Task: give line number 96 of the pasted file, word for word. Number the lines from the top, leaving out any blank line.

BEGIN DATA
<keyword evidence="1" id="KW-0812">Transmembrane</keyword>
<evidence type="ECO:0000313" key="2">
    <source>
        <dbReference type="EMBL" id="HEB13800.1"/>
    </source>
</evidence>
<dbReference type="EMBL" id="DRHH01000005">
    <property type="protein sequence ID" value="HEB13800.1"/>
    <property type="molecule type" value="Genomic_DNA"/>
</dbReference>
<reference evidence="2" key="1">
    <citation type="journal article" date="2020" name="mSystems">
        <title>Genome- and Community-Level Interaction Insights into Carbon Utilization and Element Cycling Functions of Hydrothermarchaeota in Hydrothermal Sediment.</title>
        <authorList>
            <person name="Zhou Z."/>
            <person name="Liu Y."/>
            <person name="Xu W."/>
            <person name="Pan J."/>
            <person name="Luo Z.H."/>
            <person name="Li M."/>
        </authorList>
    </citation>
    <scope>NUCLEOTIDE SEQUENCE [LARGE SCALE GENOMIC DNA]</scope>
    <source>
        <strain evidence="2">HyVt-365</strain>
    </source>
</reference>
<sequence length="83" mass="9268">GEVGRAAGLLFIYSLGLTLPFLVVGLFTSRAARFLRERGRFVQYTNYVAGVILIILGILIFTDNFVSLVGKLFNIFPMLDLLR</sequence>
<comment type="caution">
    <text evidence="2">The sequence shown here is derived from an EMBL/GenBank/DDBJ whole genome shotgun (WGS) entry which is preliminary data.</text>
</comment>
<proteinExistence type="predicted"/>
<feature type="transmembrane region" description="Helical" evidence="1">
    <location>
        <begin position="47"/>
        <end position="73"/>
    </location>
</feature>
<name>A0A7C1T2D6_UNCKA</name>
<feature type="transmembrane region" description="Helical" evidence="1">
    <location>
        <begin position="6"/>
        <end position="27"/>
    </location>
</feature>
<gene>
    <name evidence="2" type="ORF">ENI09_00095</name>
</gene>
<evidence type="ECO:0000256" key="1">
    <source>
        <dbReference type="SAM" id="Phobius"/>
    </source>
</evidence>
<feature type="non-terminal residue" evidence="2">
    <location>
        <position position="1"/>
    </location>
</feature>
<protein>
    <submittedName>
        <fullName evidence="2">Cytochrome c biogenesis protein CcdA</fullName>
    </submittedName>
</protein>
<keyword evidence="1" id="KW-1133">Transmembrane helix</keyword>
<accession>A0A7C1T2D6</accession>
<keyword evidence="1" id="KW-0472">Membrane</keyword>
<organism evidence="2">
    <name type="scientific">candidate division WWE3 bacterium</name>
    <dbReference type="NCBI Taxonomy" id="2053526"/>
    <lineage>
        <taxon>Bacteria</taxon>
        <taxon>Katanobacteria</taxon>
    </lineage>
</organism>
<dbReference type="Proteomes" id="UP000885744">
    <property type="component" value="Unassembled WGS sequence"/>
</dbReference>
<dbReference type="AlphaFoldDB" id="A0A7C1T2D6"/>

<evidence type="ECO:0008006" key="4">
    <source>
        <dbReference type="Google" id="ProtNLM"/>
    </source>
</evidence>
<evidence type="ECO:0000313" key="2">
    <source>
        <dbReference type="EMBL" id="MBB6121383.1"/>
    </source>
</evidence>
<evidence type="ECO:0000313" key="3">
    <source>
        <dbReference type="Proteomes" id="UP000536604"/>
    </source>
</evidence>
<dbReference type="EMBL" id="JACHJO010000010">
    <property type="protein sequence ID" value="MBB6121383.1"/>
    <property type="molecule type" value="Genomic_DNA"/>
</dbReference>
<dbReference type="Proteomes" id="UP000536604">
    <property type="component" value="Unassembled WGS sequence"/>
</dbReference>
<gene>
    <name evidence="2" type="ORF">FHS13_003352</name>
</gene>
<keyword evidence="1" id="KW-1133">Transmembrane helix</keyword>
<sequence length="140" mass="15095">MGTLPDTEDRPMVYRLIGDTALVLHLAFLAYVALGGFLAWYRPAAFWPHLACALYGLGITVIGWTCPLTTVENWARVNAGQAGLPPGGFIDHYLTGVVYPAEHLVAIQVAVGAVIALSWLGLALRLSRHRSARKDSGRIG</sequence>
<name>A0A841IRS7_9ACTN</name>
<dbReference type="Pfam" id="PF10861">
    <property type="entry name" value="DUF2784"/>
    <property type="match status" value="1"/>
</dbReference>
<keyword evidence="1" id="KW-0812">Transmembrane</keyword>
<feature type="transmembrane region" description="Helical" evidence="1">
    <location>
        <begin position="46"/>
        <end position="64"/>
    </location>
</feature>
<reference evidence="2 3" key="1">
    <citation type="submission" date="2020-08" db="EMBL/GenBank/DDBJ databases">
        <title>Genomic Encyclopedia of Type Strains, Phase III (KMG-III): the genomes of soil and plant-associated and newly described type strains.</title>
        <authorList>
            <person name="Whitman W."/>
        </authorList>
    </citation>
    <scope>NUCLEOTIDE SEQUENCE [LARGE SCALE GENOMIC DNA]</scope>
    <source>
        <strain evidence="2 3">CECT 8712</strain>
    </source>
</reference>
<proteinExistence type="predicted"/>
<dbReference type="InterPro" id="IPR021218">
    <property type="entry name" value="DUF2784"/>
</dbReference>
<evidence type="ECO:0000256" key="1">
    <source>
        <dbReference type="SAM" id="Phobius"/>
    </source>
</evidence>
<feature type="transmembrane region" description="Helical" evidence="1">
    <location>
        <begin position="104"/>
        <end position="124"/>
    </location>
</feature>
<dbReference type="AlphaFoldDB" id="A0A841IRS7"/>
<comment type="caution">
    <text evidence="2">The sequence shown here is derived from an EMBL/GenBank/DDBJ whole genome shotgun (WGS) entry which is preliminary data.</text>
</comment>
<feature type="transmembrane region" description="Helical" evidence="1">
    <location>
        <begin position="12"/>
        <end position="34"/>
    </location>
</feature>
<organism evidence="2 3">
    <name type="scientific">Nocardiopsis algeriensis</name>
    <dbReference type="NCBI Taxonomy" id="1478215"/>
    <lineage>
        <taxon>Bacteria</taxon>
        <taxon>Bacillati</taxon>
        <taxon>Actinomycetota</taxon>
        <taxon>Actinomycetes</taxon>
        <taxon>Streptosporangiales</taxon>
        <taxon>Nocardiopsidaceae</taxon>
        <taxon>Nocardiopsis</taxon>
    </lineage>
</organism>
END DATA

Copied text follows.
    <property type="molecule type" value="Genomic_DNA"/>